Time, for a quick saunter round the Christies results. Which were a mixed bag; some things sold, some things didn’t. Some things sold for way over their estimate (we’ll come to those in a minute), some things for well under. This Fred Taylor, for example, went for £250, despite an estimate of £600-800. So far, so like normal.
Fred Taylor, Cambridge, British Railways
But the real shock – and the reason that it’s worth my saying anything at all – was this one.
McKnight Kauffer, Daily Herald
£32,450, the highest price in the sale, despite being huge. I’m gutted.
I know that sounds unreasonable, but I love this poster. Not only because it’s great (it is) but it was also one of the reasons that I started to appreciate posters in the first place.
Back in the day, it used to hang a little-used back stairwell of the V&A, which ran from the Exhibition Road entrance, past the Twentieth Century Galleries and then up into the Eighteenth Century. I used to go up and down there quite a bit, and I learned to love it. But now I’ll never own it (mind you, at 79 x 60 inches, that’s probably a bit of a blessing).
But that wasn’t the biggest shock. That has to belong to this Edward Wadsworth.
Estimated at £4,000-£6,000, it went for £18,750. Someone must have been chuffed this weekend.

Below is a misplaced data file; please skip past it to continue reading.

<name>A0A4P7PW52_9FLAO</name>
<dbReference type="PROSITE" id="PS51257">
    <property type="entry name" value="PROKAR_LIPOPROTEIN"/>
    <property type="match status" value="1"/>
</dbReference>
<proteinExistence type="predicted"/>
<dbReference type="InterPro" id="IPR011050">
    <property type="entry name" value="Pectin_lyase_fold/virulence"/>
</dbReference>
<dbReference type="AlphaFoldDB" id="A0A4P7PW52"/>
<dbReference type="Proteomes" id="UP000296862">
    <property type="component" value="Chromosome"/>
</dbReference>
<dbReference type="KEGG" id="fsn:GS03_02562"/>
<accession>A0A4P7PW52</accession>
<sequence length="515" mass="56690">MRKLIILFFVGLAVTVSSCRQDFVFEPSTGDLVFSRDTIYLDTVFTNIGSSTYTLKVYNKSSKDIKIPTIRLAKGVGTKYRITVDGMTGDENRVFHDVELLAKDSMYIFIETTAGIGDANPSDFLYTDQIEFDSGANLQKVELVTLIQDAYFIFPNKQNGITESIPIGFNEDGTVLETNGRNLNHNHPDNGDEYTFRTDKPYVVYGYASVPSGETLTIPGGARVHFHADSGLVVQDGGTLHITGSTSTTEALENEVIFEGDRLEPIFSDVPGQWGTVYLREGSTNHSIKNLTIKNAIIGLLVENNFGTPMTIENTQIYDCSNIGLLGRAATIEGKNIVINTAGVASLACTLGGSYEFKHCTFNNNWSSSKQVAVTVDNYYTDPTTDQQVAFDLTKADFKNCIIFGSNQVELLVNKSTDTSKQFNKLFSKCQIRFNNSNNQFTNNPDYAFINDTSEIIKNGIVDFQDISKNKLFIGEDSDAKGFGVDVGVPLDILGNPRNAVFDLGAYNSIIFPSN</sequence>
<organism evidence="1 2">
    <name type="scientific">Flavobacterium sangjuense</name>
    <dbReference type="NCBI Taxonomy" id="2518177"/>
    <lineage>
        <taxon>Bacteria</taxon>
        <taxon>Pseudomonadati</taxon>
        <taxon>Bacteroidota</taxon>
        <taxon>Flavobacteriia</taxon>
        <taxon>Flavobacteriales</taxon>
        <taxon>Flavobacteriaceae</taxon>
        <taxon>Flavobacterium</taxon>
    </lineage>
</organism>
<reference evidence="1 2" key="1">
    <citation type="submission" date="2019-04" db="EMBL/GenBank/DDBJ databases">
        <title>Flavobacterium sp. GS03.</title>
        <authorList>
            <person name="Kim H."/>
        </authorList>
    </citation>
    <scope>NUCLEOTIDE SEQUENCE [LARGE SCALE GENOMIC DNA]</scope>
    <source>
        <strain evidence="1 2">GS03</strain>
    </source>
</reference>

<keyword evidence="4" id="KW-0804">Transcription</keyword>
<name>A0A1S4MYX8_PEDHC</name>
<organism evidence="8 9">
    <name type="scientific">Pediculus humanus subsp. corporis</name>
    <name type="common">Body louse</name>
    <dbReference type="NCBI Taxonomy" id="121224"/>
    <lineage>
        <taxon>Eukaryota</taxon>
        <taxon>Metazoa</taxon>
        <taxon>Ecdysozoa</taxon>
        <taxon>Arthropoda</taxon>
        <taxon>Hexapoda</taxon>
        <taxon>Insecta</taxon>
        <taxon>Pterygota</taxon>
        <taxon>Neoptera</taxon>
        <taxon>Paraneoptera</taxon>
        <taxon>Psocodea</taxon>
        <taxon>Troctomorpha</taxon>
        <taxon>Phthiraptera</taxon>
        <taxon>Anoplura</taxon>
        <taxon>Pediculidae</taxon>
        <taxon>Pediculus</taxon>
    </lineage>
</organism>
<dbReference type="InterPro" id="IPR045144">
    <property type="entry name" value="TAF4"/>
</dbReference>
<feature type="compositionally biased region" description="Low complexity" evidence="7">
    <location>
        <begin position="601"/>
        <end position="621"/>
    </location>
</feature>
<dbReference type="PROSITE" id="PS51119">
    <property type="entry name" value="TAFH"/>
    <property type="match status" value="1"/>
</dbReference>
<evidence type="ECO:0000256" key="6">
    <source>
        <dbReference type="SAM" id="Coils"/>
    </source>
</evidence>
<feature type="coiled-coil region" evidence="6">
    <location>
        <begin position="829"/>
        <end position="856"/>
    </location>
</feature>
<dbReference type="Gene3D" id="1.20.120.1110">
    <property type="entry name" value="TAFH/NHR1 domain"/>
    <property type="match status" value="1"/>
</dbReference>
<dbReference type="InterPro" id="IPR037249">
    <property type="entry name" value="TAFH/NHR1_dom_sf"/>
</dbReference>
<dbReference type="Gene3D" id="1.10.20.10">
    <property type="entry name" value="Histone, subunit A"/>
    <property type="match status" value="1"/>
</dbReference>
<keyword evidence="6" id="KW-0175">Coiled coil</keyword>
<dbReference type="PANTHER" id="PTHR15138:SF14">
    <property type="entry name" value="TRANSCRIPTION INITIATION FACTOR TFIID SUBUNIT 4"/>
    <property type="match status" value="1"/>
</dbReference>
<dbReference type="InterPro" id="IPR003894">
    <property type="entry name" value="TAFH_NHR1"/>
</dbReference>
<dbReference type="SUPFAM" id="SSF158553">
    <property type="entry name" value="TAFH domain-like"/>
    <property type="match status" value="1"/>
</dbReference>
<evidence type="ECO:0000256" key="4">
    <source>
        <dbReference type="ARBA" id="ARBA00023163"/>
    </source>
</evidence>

Other than that, it was also good seeing the Edward Bawden and David Gentleman London Transport posters making over £1,000.
Although each lot had been made up with other posters (six more in the case of the Bawden – I wonder which they were). Before the minimum lot requirements, these would almost all have been sold separately; it’s a shame that they’re all bundled up, unseen and unvalued now.
What will be interesting is whether or not more posters pop up at the next Onslows sale at the end of the month as a result. Patrick Bogue has just posted up a teasing page of previews at the moment – so it’s hard to tell. There’s a Stan Krol UN poster that I rather like, and I will post that when some larger images are about, and anything else interesting which turns up in the catalogue.